Earlier I mentioned these odd brick planters that serve as space dividers between the entryway and living room and the living room and dining room. After we own this house (please hashem) we want to install shelving on top of both of them. I think it will look kind of neat. We want to put bookshelves between the living room and dining room (facing the living room), with one open shelf in the middle. On the open shelf we want to put in a handwashing station (for the ritual handwashing before bread) - a basin, pitcher, washing cup, and towel. Probably a mosaic too! :) It was kind of bummer at lunch to leave our very peaceful dining room, and wash over a giant mess of dishes from the night before. (More giant than usual since there's not much counter space!) On the other planter we'd love to install cupboards to store office and learning supplies since that's where the computer is, and it's not far from the learning table. Anyway... that's just some fantasy about the future... Oh, and we HAVE to yank out all these rugs so we can have the lovely wood floors beneath (at least, what's showing now is lovely!).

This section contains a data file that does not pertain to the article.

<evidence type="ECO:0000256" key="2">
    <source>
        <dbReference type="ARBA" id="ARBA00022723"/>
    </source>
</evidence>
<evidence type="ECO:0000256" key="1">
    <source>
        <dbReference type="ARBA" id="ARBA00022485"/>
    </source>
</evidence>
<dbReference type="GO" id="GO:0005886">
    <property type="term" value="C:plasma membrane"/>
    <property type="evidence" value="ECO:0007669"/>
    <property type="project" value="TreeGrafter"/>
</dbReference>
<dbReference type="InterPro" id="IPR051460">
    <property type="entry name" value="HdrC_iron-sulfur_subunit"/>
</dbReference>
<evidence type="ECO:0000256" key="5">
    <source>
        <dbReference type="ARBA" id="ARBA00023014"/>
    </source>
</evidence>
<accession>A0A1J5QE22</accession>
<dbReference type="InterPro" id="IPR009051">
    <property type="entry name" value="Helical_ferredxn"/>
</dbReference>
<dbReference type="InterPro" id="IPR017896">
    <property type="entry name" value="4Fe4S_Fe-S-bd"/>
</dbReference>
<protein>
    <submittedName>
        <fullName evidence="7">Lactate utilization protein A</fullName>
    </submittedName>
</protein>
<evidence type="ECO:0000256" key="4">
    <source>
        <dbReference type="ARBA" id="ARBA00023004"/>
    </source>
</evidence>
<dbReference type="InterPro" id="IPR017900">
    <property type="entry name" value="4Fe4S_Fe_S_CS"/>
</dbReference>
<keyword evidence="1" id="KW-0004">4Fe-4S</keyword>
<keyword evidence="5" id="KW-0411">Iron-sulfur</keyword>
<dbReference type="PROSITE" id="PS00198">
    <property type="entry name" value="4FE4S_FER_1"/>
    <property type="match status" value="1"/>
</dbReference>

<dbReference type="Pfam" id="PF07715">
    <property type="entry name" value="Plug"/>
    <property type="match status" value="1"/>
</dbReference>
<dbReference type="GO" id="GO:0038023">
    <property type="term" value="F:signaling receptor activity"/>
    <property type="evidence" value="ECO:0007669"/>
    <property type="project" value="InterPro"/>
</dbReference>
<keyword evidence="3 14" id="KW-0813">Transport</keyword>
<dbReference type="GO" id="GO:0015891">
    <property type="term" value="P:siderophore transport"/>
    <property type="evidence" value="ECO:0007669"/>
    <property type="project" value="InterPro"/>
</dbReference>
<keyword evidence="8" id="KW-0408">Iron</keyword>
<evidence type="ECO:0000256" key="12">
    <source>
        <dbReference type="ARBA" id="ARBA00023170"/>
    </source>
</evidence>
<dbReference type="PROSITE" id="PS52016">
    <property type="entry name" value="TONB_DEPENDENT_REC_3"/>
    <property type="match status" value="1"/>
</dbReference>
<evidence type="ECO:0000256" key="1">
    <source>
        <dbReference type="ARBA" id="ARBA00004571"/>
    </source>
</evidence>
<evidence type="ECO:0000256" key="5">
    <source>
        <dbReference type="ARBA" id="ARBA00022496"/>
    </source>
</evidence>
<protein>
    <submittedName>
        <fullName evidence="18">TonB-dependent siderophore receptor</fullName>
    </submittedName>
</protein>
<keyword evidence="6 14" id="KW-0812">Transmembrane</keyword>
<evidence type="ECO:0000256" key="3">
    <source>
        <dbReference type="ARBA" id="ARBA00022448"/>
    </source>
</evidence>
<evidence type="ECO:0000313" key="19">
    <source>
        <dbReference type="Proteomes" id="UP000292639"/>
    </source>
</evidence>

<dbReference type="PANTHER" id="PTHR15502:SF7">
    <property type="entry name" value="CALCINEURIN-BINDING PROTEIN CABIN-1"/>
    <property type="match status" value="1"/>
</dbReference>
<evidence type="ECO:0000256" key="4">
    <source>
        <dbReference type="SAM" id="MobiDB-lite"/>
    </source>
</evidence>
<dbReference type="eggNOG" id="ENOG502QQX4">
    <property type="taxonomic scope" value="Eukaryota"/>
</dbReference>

As far as NEEDS go on what needs to be done with the house if we are the owners, there are really just two things - replace the front and back doors and remove an oil tank. The doors both have keyed dead bolts, which aren't good in case of fire. I can't leave the key in them or little Avi hands will whisk them away. Plus the doors would be pretty easy to kick down. I'm sure I could do it with a few good kicks. So that, and a peephole would be nice. The oil tank buried in the back yard may also have to be yanked out. We'll have to look into that. So... we'll see! Fun things, and nothing major that's obvious. We love the modest size and the good bones this house has. It's really perfect for us. And we all love the HUGE yard!!!!!